"When the going gets tough, economists go very quiet"

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This comment in the Guardian by Simon Jenkins is a tad unfair, since it treats economists as having a fair degree of unanimity of thinking. Dean Baker, Nouriel Roubini, and Calculated Risk, among others, point out that there were economists (and market participants) who saw the housing bubble and the credit crunch coming. Jim Hamilton warned the Fed at Jackson Hole last August that the GSEs were sufficiently undercapitalized as to be running the risk of insolvency and thus at risk of having the implicit Federal guarantee tested. And some economists, like Kenneth Rogoff, Carmen Reinhart, Brad Setser, and Menzie Chinn, do solid empirical work and don’t push their conclusions further than the data takes them.

But the Jenkins piece is colorfully written, and while it does engage in some stereotyping, the examples cited above in some respects prove Jenkins’ point. Minority views are not well tolerated. Roubini was regarded as a doomster until proven correct; Hamilton, who goes to some length to express his concerns in as anodyne a fashion as possible, appears to have been ignored despite the importance of his message. And that pattern extends to matters of doctrine, as an active discussion of the marginal standing of so-called heterodox economists attests.

Even though the price goes out of its way to be provocative and uses broad brushstrokes, it nevertheless makes an observation that rings true: there is often a lack of humility and accountability in the economics profession. And that is dangerous given how much power it has.

From the Guardian:

So the Footsie has tumbled again. Forgive me for asking, but where are the economists? As the nation approaches recession, an entire profession seems to have vanished over the horizon, like conmen stuffed with cash, and thousands left destitute behind. They said recessions were over. They told politicians to leave things to them and all would be fine. Yet they failed to spot the sub-prime housing crash, and now look at the mess.

When I studied economics we were told we would be masters of the universe. Ours was not a dismal but a noble science. It had harnessed the verities of maths to those of human behaviour and would go on to conquer politics. Rampant recession would go the way of hyperinflation. Like leprosy and cholera, they were epidemics that modern medicine had rid from our shores.

It did not matter if the economists were welfare Keynesians such as Myrdal, Robinson and Galbraith or free-marketeers such as Marshall, Friedman and the Institute of Economic Affairs. All were “social scientists”. They claimed to have cracked the DNA of economic exchange, to have turned the base metal of money into political gold.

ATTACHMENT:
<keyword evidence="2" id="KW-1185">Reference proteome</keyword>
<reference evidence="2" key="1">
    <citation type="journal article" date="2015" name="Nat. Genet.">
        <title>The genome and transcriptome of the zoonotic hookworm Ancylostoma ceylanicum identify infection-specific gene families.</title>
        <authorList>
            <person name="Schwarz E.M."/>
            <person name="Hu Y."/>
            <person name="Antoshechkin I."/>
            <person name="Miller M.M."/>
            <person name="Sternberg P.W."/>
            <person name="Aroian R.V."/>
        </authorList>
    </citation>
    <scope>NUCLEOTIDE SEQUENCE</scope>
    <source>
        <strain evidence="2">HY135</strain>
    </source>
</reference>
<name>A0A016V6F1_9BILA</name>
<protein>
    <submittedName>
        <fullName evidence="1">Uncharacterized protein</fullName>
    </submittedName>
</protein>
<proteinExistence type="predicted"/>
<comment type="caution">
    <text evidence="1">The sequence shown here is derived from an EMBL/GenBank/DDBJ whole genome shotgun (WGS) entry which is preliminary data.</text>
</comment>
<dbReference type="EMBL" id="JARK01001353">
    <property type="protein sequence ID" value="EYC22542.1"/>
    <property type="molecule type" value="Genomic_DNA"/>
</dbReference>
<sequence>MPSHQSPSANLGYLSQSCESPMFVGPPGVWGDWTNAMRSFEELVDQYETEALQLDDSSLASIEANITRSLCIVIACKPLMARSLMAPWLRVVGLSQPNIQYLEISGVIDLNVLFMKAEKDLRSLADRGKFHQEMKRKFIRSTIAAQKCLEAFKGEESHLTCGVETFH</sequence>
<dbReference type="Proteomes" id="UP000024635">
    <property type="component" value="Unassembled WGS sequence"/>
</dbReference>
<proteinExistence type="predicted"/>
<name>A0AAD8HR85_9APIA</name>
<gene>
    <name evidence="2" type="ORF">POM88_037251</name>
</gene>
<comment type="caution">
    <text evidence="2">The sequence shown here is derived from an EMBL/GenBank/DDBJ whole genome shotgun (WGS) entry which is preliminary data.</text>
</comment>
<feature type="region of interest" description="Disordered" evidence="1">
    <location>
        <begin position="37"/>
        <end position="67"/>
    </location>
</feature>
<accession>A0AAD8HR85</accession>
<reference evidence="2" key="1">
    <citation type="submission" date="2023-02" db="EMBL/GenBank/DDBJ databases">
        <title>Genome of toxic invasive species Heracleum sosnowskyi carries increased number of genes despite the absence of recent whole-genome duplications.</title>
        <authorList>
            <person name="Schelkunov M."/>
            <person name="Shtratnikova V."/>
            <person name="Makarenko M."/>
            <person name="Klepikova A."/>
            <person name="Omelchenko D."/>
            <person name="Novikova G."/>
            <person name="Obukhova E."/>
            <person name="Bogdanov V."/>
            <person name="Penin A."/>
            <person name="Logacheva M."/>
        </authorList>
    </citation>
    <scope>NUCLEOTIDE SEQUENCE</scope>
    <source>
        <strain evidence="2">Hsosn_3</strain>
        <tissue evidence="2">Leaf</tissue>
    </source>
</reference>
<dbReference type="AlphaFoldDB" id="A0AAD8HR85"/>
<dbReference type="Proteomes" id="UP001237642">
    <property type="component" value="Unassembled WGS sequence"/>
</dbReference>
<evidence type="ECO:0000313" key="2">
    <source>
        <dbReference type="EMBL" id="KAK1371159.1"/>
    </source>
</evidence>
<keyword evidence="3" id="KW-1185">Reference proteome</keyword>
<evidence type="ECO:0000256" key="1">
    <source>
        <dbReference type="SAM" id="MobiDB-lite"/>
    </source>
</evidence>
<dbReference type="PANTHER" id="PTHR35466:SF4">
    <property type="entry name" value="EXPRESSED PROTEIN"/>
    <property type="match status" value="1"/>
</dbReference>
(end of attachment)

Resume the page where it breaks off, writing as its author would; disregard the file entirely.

We believed them. We believed the Keynesians until we slumped into stagflation. We believed light-regulation capitalists such as Margaret Thatcher and Gordon Brown, that they could convert boom-bust into an upward sloping plane of glory. We believed the Bank of England when it said that, in its hands, inflation was dead and prosperity eternal. Bliss was it in that dawn to be alive – and an economist.

If Britain were now in the grip of bubonic plague, there would be all hell to pay from some profession or other. An “influential” Commons committee would be summoning the chief medical officer and subjecting him to the third degree. Why no national rat strategy? Why no crash inoculation? Why so many planning delays on plague pits?

The espionage pundits were likewise castigated for wrongly leading the nation to war against Iraq, for giving dud professional assessments on fallacious intelligence. The architectural profession has taken the rap (very occasionally) for the grotesque failures of public housing in the 1970s. Climate scientists may yet be damned for the costly lunacy of new energy sources, such as wind turbines and biofuels.

Yet economics is a Teflon profession. A quarter of a century ago 364 practitioners wrote a letter denouncing the policies of the then Thatcher government as having “no basis in economic theory”. They were wrong in fact and wrong in judgment. Thatcher’s policies laid the groundwork for a strategic shift in the underpinning of British prosperity. There was no inquiry, no hearing, no peep of retraction or remorse.

Since then economists have flooded into government; there were roughly a thousand at the last count. What do they all do? Despite reports of demoralisation in the Treasury, that department remains the home base for public sector management through financial aggregates. During the Blair/Brown era it has held government in thrall.